Kern said he thinks fintechs will increasingly reach out to big banks to partner and provide these financial services.
"I would say COVID-19 is almost more of an acceleration of this trend where banks are partnering with fintechs to reach out to SMBs in ways they couldn't before," he said. "Depending on the strategy of the particular fintech, they might want an acquisition and may reach out to a bank that their software might be particularly well suited for."
Big banks left out, too
Fintechs aren't the only ones feeling left out. Even the biggest U.S. banks struggled to bring the program online in the hours between Thursday night, when the SBA released 31 pages of guidance on the program, and Friday morning, when government officials targeted the loan application window to open.
Citi and Capital One had yet to launch their online portals by Monday evening, Financial Times reported. JPMorgan Chase opened its portal Friday afternoon but suspended it from mid-morning Monday until almost 5 p.m. Eastern time. Wells Fargo launched its portal Saturday but, by Sunday, estimated it had reached the $10 billion threshold that would keep the bank within an asset cap imposed by the Federal Reserve in 2018.
Among systemically important U.S. banks, only Bank of America opened its portal by 9 a.m. Friday.
Nonetheless, by Saturday, government officials were touting the program’s success.
"It’s been flawless so far," President Donald Trump told reporters Saturday at the White House. "Far beyond our expectations. I don’t even hear of any glitch."
David Steen, an executive vice president at Bridge Community Bank in Iowa, told Bloomberg the launch was fraught with confusion.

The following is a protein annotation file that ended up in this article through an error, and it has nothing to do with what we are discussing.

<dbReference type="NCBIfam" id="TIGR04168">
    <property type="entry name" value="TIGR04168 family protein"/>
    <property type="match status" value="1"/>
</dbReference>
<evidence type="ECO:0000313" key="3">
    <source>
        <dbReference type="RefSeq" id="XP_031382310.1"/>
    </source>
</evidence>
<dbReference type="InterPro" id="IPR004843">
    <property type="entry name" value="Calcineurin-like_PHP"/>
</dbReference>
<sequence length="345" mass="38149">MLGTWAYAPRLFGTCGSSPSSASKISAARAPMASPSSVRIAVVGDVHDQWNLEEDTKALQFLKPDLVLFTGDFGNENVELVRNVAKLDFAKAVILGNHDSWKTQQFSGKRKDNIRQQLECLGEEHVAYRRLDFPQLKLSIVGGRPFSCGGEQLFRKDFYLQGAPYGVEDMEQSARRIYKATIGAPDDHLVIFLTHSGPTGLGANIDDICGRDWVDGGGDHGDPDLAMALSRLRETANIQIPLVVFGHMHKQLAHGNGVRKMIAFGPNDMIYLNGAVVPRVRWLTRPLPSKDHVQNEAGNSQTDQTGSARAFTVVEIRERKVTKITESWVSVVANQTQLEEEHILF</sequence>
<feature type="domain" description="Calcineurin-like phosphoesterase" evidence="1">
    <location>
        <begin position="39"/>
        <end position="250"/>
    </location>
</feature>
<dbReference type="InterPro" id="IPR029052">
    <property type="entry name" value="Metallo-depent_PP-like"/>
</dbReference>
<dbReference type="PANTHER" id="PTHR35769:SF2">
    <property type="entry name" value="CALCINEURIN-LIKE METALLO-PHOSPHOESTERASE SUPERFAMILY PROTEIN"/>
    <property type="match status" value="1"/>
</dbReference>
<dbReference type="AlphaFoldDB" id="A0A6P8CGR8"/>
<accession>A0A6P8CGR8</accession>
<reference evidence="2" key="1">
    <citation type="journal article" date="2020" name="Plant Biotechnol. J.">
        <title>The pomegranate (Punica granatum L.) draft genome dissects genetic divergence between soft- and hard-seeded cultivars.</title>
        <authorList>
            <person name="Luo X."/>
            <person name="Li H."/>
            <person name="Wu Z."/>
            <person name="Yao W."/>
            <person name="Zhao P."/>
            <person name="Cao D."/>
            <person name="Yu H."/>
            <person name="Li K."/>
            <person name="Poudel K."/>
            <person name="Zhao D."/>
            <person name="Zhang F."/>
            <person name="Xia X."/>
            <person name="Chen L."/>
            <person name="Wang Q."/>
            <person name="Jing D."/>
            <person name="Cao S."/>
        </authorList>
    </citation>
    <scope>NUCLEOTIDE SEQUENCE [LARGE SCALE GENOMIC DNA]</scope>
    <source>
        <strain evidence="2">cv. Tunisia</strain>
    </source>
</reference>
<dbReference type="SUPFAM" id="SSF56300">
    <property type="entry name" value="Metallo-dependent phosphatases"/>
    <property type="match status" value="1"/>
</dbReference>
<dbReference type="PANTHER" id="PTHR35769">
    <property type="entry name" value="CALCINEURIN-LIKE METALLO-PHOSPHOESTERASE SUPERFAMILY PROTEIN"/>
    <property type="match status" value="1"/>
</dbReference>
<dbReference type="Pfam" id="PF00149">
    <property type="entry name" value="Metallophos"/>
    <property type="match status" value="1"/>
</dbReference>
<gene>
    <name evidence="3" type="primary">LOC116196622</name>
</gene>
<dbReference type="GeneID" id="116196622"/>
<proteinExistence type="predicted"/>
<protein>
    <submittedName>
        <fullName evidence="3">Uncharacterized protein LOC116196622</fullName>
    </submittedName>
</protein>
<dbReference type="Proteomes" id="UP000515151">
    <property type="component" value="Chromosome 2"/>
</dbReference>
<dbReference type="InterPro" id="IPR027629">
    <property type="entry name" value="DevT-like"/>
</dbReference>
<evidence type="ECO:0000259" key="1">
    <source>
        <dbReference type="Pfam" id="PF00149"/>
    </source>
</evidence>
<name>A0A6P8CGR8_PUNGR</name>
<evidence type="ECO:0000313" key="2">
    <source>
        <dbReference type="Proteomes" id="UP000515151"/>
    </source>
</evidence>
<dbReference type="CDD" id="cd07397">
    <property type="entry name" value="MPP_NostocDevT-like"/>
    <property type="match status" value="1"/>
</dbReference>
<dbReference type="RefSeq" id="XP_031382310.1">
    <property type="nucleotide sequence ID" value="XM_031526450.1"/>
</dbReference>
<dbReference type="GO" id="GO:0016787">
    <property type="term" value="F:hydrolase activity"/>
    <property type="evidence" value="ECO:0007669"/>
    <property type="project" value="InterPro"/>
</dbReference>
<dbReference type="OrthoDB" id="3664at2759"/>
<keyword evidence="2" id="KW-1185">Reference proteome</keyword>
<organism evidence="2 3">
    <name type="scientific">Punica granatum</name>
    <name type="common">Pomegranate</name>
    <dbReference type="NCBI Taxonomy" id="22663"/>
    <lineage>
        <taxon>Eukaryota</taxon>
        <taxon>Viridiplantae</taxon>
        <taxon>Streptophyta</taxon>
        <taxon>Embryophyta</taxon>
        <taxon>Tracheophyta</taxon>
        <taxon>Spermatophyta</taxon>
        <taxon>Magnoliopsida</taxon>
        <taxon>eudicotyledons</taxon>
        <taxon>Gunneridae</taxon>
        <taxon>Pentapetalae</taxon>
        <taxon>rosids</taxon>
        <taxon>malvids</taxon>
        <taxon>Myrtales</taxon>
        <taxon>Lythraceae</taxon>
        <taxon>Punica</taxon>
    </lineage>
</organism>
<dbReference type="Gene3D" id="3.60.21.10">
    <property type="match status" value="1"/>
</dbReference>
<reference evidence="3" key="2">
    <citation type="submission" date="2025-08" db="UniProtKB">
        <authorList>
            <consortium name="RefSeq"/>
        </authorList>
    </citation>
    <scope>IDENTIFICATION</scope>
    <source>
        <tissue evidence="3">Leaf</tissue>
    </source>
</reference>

"You had the Treasury secretary tweeting out how well it was going, but what I was seeing was that most banks couldn’t get on the system," he said.
Even when the online portal worked, it had "a tremendous number of fields" and it was not clear which were required, Bruce Elder, chief executive of JD Bancshares in Louisiana, told the Financial Times. Elder said the community bank had "hundreds" of people "lined up with applications ready to go," but the bank had submitted only two.
"When you hit the submit button, you hope you will get approval, not an error message," Elder said.
And time, as Perret and Kern said, is of the essence for many small businesses.
Sens. Elizabeth Warren and Ed Markey, both D-MA, emphasized as much in a letter Monday to Treasury Secretary Steven Mnuchin and Small Business Administrator Jovita Carranza.
"The ability of small businesses to access this money in a matter of days could determine whether or not they will need to shut their doors to their employees and customers forever," the senators wrote. "Take whatever steps are necessary to fix the existing operational and technological problems with the system, provide additional guidance to banks that clarifies the questions they still have, and act quickly to stand up this program so it works in the way that Congress intended."